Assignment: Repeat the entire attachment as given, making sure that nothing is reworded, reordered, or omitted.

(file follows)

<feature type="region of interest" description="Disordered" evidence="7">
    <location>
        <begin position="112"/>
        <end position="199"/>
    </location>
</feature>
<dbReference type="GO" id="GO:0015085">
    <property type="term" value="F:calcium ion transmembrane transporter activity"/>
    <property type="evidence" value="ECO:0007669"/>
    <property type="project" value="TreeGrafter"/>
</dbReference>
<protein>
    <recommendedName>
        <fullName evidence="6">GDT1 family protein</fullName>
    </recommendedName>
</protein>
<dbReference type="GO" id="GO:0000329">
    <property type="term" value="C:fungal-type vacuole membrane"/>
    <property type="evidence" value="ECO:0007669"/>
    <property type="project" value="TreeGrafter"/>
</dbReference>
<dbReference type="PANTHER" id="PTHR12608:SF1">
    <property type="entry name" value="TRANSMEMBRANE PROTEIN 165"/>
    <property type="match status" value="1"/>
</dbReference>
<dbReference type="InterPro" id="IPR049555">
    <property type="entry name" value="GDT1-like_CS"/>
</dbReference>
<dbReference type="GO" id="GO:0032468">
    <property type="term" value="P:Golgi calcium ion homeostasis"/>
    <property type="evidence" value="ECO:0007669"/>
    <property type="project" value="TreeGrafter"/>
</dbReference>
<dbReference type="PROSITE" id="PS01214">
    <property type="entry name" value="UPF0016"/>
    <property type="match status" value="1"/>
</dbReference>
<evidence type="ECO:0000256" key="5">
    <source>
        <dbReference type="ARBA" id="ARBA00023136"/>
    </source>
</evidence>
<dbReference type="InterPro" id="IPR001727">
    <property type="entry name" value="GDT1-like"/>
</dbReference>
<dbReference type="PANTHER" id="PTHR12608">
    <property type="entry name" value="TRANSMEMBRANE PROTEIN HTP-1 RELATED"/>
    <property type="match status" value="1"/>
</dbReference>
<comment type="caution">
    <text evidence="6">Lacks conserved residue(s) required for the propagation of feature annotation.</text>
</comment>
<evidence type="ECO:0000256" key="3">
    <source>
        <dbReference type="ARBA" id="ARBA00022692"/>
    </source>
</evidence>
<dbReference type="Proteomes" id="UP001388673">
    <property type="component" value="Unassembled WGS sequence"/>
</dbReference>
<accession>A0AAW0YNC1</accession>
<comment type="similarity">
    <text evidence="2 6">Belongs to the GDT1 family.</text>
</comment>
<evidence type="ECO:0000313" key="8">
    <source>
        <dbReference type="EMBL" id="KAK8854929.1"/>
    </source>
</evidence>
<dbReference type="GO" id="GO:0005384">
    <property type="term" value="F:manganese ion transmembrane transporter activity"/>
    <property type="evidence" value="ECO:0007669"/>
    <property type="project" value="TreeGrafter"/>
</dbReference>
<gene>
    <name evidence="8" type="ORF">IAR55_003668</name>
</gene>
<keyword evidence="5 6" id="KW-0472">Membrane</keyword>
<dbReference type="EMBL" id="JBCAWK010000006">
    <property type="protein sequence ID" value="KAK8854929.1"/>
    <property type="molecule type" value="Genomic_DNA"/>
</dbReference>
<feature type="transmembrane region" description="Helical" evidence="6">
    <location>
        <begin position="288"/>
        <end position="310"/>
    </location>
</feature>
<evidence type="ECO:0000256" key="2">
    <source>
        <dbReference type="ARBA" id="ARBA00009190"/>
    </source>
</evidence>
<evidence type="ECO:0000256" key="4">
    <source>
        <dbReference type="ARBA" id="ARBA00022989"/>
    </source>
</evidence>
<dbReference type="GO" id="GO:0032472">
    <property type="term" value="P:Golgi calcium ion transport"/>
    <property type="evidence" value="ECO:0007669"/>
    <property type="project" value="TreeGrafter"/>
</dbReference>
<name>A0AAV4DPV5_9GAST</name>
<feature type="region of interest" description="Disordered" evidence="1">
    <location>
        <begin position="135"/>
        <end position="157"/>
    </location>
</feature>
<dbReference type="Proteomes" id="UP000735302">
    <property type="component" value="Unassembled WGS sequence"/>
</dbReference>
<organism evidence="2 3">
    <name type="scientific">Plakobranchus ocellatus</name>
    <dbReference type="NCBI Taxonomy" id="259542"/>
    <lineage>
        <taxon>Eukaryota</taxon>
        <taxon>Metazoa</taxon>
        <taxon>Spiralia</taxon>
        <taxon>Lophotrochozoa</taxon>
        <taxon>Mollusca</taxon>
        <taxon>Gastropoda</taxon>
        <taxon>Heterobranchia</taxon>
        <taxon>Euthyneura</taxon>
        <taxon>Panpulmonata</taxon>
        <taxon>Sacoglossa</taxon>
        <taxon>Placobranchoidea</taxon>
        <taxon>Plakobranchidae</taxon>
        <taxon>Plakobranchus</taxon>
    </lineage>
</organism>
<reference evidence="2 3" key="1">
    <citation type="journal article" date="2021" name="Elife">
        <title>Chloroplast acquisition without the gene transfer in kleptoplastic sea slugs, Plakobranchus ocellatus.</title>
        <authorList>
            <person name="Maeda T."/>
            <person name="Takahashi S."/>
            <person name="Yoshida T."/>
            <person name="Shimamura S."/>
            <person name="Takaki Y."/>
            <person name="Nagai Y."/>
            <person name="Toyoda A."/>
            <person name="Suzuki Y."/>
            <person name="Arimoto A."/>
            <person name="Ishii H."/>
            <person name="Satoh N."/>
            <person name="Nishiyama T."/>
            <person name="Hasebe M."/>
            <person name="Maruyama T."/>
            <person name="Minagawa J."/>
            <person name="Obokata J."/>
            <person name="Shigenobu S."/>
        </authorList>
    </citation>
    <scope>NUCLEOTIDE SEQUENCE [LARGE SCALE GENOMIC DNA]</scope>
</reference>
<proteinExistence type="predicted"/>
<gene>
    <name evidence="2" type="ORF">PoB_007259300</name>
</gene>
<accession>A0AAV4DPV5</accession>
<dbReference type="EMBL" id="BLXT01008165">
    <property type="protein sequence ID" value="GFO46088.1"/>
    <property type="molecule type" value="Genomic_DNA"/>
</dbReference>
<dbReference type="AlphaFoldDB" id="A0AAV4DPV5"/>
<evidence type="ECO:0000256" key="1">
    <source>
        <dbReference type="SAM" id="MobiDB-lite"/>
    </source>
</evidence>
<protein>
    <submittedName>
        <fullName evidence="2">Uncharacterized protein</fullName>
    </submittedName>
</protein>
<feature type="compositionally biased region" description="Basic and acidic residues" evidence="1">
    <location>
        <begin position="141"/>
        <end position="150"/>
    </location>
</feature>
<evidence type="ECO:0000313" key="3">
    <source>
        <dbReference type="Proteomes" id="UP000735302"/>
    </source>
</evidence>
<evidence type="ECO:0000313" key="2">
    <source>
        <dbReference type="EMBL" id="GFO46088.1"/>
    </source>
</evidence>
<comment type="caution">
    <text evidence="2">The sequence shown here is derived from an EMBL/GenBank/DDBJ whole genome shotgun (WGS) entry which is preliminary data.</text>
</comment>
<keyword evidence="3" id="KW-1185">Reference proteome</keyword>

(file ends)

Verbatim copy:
<feature type="region of interest" description="Disordered" evidence="7">
    <location>
        <begin position="112"/>
        <end position="199"/>
    </location>
</feature>
<dbReference type="GO" id="GO:0015085">
    <property type="term" value="F:calcium ion transmembrane transporter activity"/>
    <property type="evidence" value="ECO:0007669"/>
    <property type="project" value="TreeGrafter"/>
</dbReference>
<protein>
    <recommendedName>
        <fullName evidence="6">GDT1 family protein</fullName>
    </recommendedName>
</protein>
<dbReference type="GO" id="GO:0000329">
    <property type="term" value="C:fungal-type vacuole membrane"/>
    <property type="evidence" value="ECO:0007669"/>
    <property type="project" value="TreeGrafter"/>
</dbReference>
<dbReference type="PANTHER" id="PTHR12608:SF1">
    <property type="entry name" value="TRANSMEMBRANE PROTEIN 165"/>
    <property type="match status" value="1"/>
</dbReference>
<dbReference type="InterPro" id="IPR049555">
    <property type="entry name" value="GDT1-like_CS"/>
</dbReference>
<dbReference type="GO" id="GO:0032468">
    <property type="term" value="P:Golgi calcium ion homeostasis"/>
    <property type="evidence" value="ECO:0007669"/>
    <property type="project" value="TreeGrafter"/>
</dbReference>
<dbReference type="PROSITE" id="PS01214">
    <property type="entry name" value="UPF0016"/>
    <property type="match status" value="1"/>
</dbReference>
<evidence type="ECO:0000256" key="5">
    <source>
        <dbReference type="ARBA" id="ARBA00023136"/>
    </source>
</evidence>
<dbReference type="InterPro" id="IPR001727">
    <property type="entry name" value="GDT1-like"/>
</dbReference>
<dbReference type="PANTHER" id="PTHR12608">
    <property type="entry name" value="TRANSMEMBRANE PROTEIN HTP-1 RELATED"/>
    <property type="match status" value="1"/>
</dbReference>
<comment type="caution">
    <text evidence="6">Lacks conserved residue(s) required for the propagation of feature annotation.</text>
</comment>
<evidence type="ECO:0000256" key="3">
    <source>
        <dbReference type="ARBA" id="ARBA00022692"/>
    </source>
</evidence>
<dbReference type="Proteomes" id="UP001388673">
    <property type="component" value="Unassembled WGS sequence"/>
</dbReference>
<accession>A0AAW0YNC1</accession>
<comment type="similarity">
    <text evidence="2 6">Belongs to the GDT1 family.</text>
</comment>
<evidence type="ECO:0000313" key="8">
    <source>
        <dbReference type="EMBL" id="KAK8854929.1"/>
    </source>
</evidence>
<dbReference type="GO" id="GO:0005384">
    <property type="term" value="F:manganese ion transmembrane transporter activity"/>
    <property type="evidence" value="ECO:0007669"/>
    <property type="project" value="TreeGrafter"/>
</dbReference>
<gene>
    <name evidence="8" type="ORF">IAR55_003668</name>
</gene>
<keyword evidence="5 6" id="KW-0472">Membrane</keyword>
<dbReference type="EMBL" id="JBCAWK010000006">
    <property type="protein sequence ID" value="KAK8854929.1"/>
    <property type="molecule type" value="Genomic_DNA"/>
</dbReference>
<feature type="transmembrane region" description="Helical" evidence="6">
    <location>
        <begin position="288"/>
        <end position="310"/>
    </location>
</feature>
<evidence type="ECO:0000256" key="2">
    <source>
        <dbReference type="ARBA" id="ARBA00009190"/>
    </source>
</evidence>
<evidence type="ECO:0000256" key="4">
    <source>
        <dbReference type="ARBA" id="ARBA00022989"/>
    </source>
</evidence>
<dbReference type="GO" id="GO:0032472">
    <property type="term" value="P:Golgi calcium ion transport"/>
    <property type="evidence" value="ECO:0007669"/>
    <property type="project" value="TreeGrafter"/>
</dbReference>
<name>A0AAV4DPV5_9GAST</name>
<feature type="region of interest" description="Disordered" evidence="1">
    <location>
        <begin position="135"/>
        <end position="157"/>
    </location>
</feature>
<dbReference type="Proteomes" id="UP000735302">
    <property type="component" value="Unassembled WGS sequence"/>
</dbReference>
<organism evidence="2 3">
    <name type="scientific">Plakobranchus ocellatus</name>
    <dbReference type="NCBI Taxonomy" id="259542"/>
    <lineage>
        <taxon>Eukaryota</taxon>
        <taxon>Metazoa</taxon>
        <taxon>Spiralia</taxon>
        <taxon>Lophotrochozoa</taxon>
        <taxon>Mollusca</taxon>
        <taxon>Gastropoda</taxon>
        <taxon>Heterobranchia</taxon>
        <taxon>Euthyneura</taxon>
        <taxon>Panpulmonata</taxon>
        <taxon>Sacoglossa</taxon>
        <taxon>Placobranchoidea</taxon>
        <taxon>Plakobranchidae</taxon>
        <taxon>Plakobranchus</taxon>
    </lineage>
</organism>
<reference evidence="2 3" key="1">
    <citation type="journal article" date="2021" name="Elife">
        <title>Chloroplast acquisition without the gene transfer in kleptoplastic sea slugs, Plakobranchus ocellatus.</title>
        <authorList>
            <person name="Maeda T."/>
            <person name="Takahashi S."/>
            <person name="Yoshida T."/>
            <person name="Shimamura S."/>
            <person name="Takaki Y."/>
            <person name="Nagai Y."/>
            <person name="Toyoda A."/>
            <person name="Suzuki Y."/>
            <person name="Arimoto A."/>
            <person name="Ishii H."/>
            <person name="Satoh N."/>
            <person name="Nishiyama T."/>
            <person name="Hasebe M."/>
            <person name="Maruyama T."/>
            <person name="Minagawa J."/>
            <person name="Obokata J."/>
            <person name="Shigenobu S."/>
        </authorList>
    </citation>
    <scope>NUCLEOTIDE SEQUENCE [LARGE SCALE GENOMIC DNA]</scope>
</reference>
<proteinExistence type="predicted"/>
<gene>
    <name evidence="2" type="ORF">PoB_007259300</name>
</gene>
<accession>A0AAV4DPV5</accession>
<dbReference type="EMBL" id="BLXT01008165">
    <property type="protein sequence ID" value="GFO46088.1"/>
    <property type="molecule type" value="Genomic_DNA"/>
</dbReference>
<dbReference type="AlphaFoldDB" id="A0AAV4DPV5"/>
<evidence type="ECO:0000256" key="1">
    <source>
        <dbReference type="SAM" id="MobiDB-lite"/>
    </source>
</evidence>
<protein>
    <submittedName>
        <fullName evidence="2">Uncharacterized protein</fullName>
    </submittedName>
</protein>
<feature type="compositionally biased region" description="Basic and acidic residues" evidence="1">
    <location>
        <begin position="141"/>
        <end position="150"/>
    </location>
</feature>
<evidence type="ECO:0000313" key="3">
    <source>
        <dbReference type="Proteomes" id="UP000735302"/>
    </source>
</evidence>
<evidence type="ECO:0000313" key="2">
    <source>
        <dbReference type="EMBL" id="GFO46088.1"/>
    </source>
</evidence>
<comment type="caution">
    <text evidence="2">The sequence shown here is derived from an EMBL/GenBank/DDBJ whole genome shotgun (WGS) entry which is preliminary data.</text>
</comment>
<keyword evidence="3" id="KW-1185">Reference proteome</keyword>